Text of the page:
Boy, does this matter more than what is (or is not) going on in Iraq now. While Iraq is years--at least--away from the capacity to produce even one atomic weapon, the North Koreans could produce at least five in a matter of weeks and, in fact, may have already done so.

In the February 5, 2003 edition of The Financial Times, the editors had this to say on the matter:
While struggling to build up the case for a preventive war against Saddam Hussein, Washington has been sitting on satellite images showing queues of North Korean trucks at the Yongbyon nuclear facility, presumably moving the mothballed stockpile of nuclear fuel rods to be reprocessed into weapons-grade plutonium...

The 8000 fuel rods would yield plutonium to make six bombs in "weeks not months", to borrow a phrase President George W. Bush is fond of repeating about Iraq. Kim Jong-il, the Stalinist master of Pyongyang, has in recent weeks also: expelled UN nuclear monitors; withdrawn from the nucelar non-proliferation treaty, and admitted to the uranium enrichment pogramme.

In Iraq, by contrast, the same nuclear monitoring agency: destroyed the Hussein regime's atomic weapons capability in 1991-1998; has found no evidence indicating it is being rebuilt; and judges that it would in any case take Baghdad years to develop the bomb.

To any reasonable admin, this situation would be tops on the to-do list, but Bush, Inc. cannot even admit its a crisis. (The latest to deny it was Deputy Secretary of State Richard Armitage, testifying before the Senate Foreign Relations Committee earlier this week.) Saddam Hussein is surrounded by distrustful and hostile neighbors, his armies smashed, his economy wrecked, and his territory crawling with U.N. weapons inspectors. By contrast, North Korea boasts one of the largest armies in the world, has a quickly-developing nuclear weapons program, and is completely isolated from on-site U.S. or U.N. surveillance.

So why isn't the Bush admin doing more with North Korea and less with Iraq? Because Iraq seems more soluble to them right now. The North Korean problem cannot easily be solved by brute force because the communist government can demolish Seoul (which is about 30 miles from the demilitarized zone), as well as millions of civilians (and thousands of U.S. troops) in the first few hours of a war. In other words, the situation calls for the sort of nuanced and skilled diplomacy the hardline chickenhawks in Bush admin loathe.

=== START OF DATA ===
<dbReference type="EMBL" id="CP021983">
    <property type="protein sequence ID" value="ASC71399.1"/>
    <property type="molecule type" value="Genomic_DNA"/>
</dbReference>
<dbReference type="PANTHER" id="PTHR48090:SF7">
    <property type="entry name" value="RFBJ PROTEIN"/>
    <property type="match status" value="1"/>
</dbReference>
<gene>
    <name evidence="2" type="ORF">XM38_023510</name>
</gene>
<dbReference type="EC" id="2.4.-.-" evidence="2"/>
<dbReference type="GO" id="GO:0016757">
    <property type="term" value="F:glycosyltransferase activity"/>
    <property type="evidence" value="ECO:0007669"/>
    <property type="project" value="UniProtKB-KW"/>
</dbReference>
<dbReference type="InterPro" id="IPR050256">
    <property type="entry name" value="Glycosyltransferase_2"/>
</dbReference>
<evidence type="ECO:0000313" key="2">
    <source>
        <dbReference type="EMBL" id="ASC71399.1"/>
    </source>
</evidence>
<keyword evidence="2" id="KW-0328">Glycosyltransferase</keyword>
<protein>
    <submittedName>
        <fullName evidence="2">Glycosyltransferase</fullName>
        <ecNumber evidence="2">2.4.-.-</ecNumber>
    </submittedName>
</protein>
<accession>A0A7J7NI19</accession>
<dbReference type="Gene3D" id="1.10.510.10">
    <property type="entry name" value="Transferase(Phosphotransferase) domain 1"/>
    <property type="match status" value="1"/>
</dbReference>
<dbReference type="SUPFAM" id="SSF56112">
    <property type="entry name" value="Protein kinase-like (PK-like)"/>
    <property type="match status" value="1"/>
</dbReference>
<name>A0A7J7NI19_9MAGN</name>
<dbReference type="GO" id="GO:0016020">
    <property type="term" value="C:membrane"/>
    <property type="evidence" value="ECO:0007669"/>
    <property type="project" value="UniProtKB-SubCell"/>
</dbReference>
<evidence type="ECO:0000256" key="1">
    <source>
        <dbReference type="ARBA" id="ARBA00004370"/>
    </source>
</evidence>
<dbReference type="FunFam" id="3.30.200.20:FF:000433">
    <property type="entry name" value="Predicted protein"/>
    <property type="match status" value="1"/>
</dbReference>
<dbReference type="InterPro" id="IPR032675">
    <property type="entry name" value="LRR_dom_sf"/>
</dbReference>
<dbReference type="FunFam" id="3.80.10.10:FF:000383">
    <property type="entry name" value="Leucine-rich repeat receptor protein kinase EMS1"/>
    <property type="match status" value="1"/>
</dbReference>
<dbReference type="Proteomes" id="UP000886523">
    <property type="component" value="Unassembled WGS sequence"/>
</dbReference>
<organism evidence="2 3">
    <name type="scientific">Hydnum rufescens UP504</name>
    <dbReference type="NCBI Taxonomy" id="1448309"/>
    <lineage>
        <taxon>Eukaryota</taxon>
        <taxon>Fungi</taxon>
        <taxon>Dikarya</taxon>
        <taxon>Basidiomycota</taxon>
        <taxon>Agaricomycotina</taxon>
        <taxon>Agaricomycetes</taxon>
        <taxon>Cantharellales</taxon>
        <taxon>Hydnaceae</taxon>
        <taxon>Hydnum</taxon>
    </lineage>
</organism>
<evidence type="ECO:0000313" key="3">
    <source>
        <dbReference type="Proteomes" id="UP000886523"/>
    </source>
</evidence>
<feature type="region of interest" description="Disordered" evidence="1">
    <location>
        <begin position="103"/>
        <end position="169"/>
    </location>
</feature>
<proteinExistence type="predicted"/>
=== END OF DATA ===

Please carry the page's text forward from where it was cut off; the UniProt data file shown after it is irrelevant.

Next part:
But there is more. The admin thinks the Middle East can be radically transformed for the better by conquering Iraq and installing a pro-American dictatorship in place of the Saddam Hussein regime. The admin also believes it can protect Israel by destroying the Saddam Hussein regime and force the Palestinians to negotiate away its dreams of nationhood with a Likud government in Jerusalem.

Lurking behind this is a motivation never publicly spoken of by the administration or its neocon allies: Religion. The millenarian Pentecostal Christians in the admin and among its supporters favor a war in the Middle East because they believe it will bring the world closer to the Rapture written of in the New Testament.

Is this any way to manage the foreign policy of a superpower?

Wall Street v. The War, continued

The latest installment in my running series about Wall Street's stubborn resistance to war fever has stock markets tumbling (yet again) in response to the looming prospect of war. As France, Germany, and Russia maintained a distinct coolness toward the Bush admin's 'invade now, ask questions never' policy and Iraq signalled its pugnacious defiance of the United States, the markets gloomily prepared for a bad time:
"This (war) is not going to be easy. It's not going to be short and it's not going to be limited," said Hugh Johnson, chief investment officer at First Albany Corp.
Clearly, that fellow has not received Chairman Rove's talking points memo.

Upside of Bush Economic Stagnation: Fewer Shark Attacks!

Those of us constantly on the look-out for something nice to say about Mr Bush's economic policy have finally found something. Apparently, the number of shark attacks on human beings has fallen in the world and the United States. A leading cause, according to George Burgess, director of the International Shark Attack File at the University of Flordia--the Bush economy:
"Clearly, the economy has been down for the last year or so, which may reduce the number of tourists who are able to afford to go to beaches," he said. "That the number of attacks was down in Florida, a popular tourist destination, as well as the U.S. and internationally, may be reflective of a worldwide downturn in the economy."
There we go, finally something Bush and his deficit-hog Republican lackeys can take pride in. Unfortunately, there is another, less cheerful reason for the drop in shark attacks on humans, according to Mr. Burgess--one the Bush admin is very unlikely to address:
"Shark populations are at low levels, not only on the East Coast of the United States but worldwide, primarily because of over fishing and to a lesser extent because of habitat alteration."
The findings of the International Shark Attack File prove pretty clearly that the shark hysteria of 2001--especially Time magazine's egregious 'Summer of the Shark' cover--was almost entirely a media invention designed to win larger audiences. According to the International Shark Attack File: